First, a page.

Short-Term Monetary Assets

Written by True Tamplin, BSc, CEPF®

Reviewed by Subject Matter Experts

Updated on March 29, 2023

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Short-term monetary assets are assets that can be liquidated within 90 days.

These assets typically produce a small return on investment, but their liquid nature makes them an attractive place to store cash that you may need in the near future.

Examples of Short-Term Monetary Assets

Some common short-term monetary assets include:

Savings Accounts

Savings account interest rates are often lower than other financial investments. However, savings accounts are usually insured by the FDIC and therefore have a small risk of default.

Money Market Accounts

Money market account interest rates are typically higher than savings account interest rates since they require a minimum amount to be deposited into the account each month.

Certificates of Deposit (CDs)

CDs offer higher interest rates than savings accounts and money market accounts, but you can't withdraw them until a certain time period has passed.

Treasury Bills

These are debt obligations issued by the federal government with less than one year remaining until maturity.

Commercial Paper

Commercial paper is debt issued by companies with less than 270 days remaining until maturity.

Short-term monetary assets are attractive to some investors because they provide liquidity and low risk, but their returns on investment rates can be significantly lower than other financial instruments.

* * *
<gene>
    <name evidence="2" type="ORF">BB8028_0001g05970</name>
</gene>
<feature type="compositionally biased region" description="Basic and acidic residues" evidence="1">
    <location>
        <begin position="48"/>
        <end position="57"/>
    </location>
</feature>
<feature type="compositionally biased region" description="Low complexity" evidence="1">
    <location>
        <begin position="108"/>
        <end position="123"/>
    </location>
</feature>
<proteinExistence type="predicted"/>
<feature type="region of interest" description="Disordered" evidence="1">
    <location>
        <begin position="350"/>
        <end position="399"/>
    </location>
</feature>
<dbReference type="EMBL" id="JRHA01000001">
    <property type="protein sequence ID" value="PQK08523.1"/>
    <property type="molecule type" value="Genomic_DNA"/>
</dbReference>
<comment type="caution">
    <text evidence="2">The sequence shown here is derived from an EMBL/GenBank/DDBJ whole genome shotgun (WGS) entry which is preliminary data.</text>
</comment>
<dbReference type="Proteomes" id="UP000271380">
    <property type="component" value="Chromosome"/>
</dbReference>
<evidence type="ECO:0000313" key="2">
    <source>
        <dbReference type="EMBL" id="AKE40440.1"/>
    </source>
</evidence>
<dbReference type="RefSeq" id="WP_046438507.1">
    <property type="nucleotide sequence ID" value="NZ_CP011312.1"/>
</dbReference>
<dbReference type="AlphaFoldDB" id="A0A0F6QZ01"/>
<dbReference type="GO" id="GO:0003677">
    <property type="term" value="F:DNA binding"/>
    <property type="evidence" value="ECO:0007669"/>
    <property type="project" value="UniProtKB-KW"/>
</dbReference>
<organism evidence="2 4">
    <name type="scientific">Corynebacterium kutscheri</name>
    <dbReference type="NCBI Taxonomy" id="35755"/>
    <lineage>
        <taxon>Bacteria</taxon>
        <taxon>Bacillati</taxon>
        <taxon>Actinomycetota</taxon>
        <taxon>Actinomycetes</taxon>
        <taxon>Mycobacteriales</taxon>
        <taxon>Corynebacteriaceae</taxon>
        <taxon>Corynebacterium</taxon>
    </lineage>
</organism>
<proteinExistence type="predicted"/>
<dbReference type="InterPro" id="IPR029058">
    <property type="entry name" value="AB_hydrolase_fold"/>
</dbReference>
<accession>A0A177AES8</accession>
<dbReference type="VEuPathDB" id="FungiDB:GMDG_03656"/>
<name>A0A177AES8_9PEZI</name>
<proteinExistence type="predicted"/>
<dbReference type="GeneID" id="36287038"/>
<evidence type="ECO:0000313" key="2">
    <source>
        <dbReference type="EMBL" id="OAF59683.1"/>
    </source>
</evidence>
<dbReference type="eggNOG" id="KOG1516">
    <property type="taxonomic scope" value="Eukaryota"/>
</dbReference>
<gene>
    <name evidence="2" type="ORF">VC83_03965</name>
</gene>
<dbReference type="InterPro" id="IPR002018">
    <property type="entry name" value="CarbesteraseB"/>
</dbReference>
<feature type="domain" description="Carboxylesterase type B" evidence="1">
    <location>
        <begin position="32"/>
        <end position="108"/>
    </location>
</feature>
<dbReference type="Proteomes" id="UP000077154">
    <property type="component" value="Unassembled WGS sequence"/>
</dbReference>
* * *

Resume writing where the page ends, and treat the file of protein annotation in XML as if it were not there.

Why Is It Important to Have Short-Term Monetary Assets?

Having access to short-term monetary assets is important because you never know when you will need to quickly liquidate an asset in order to pay for recurring expenses, unexpected financial emergencies, or life's many curveballs.

Why You Should Invest in Stocks, Bonds, or Mutual Funds

If you are interested in maximizing your returns on investment, stocks, bonds, or mutual funds may be the best short-term financial instrument for you.


Stocks are commonly thought of as risky assets that provide high returns over time.

However, through careful analysis of the stock market and individual companies, investors can make informed bets on specific stocks, diversify their investments over many stocks, and still provide reasonable returns given the short time period.


Bonds are another asset type often thought of as risky. However, bonds are less risky over shorter periods of time because you know how much you will get back when the bond matures.

Mutual Funds

Mutual funds are groups of investments that allow investors to hold assets in a variety of categories. For example, you can invest in a large-cap stock mutual fund or an international stock mutual fund.

By diversifying over many asset types and geographical regions, you can reduce your risk even further while still providing a reasonable return.

How to Make Your Investments Work for You

By understanding all of the different types of short-term investments, you can create a portfolio that works best for your needs and provides the best returns. In order to do so, you should

  • Determine the amount of risk you are willing to take on